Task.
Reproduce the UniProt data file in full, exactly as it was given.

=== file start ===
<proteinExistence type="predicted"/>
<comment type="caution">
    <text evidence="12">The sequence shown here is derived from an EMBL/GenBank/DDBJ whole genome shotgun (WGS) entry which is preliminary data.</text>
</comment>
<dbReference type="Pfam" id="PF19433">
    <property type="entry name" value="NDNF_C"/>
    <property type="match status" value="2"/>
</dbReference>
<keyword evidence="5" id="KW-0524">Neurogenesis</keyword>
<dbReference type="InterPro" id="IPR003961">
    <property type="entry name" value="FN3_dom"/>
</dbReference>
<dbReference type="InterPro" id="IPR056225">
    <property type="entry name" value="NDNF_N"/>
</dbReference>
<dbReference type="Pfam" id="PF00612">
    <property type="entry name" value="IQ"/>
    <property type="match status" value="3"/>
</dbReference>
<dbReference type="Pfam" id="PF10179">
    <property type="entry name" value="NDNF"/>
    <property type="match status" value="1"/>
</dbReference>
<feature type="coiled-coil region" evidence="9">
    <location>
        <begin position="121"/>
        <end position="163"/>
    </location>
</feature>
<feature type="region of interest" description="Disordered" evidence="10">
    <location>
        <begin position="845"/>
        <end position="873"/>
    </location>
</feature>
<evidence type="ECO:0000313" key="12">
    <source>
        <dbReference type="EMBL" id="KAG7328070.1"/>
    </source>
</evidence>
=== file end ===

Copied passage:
<proteinExistence type="predicted"/>
<comment type="caution">
    <text evidence="12">The sequence shown here is derived from an EMBL/GenBank/DDBJ whole genome shotgun (WGS) entry which is preliminary data.</text>
</comment>
<dbReference type="Pfam" id="PF19433">
    <property type="entry name" value="NDNF_C"/>
    <property type="match status" value="2"/>
</dbReference>
<keyword evidence="5" id="KW-0524">Neurogenesis</keyword>
<dbReference type="InterPro" id="IPR003961">
    <property type="entry name" value="FN3_dom"/>
</dbReference>
<dbReference type="InterPro" id="IPR056225">
    <property type="entry name" value="NDNF_N"/>
</dbReference>
<dbReference type="Pfam" id="PF00612">
    <property type="entry name" value="IQ"/>
    <property type="match status" value="3"/>
</dbReference>
<dbReference type="Pfam" id="PF10179">
    <property type="entry name" value="NDNF"/>
    <property type="match status" value="1"/>
</dbReference>
<feature type="coiled-coil region" evidence="9">
    <location>
        <begin position="121"/>
        <end position="163"/>
    </location>
</feature>
<feature type="region of interest" description="Disordered" evidence="10">
    <location>
        <begin position="845"/>
        <end position="873"/>
    </location>
</feature>
<evidence type="ECO:0000313" key="12">
    <source>
        <dbReference type="EMBL" id="KAG7328070.1"/>
    </source>
</evidence>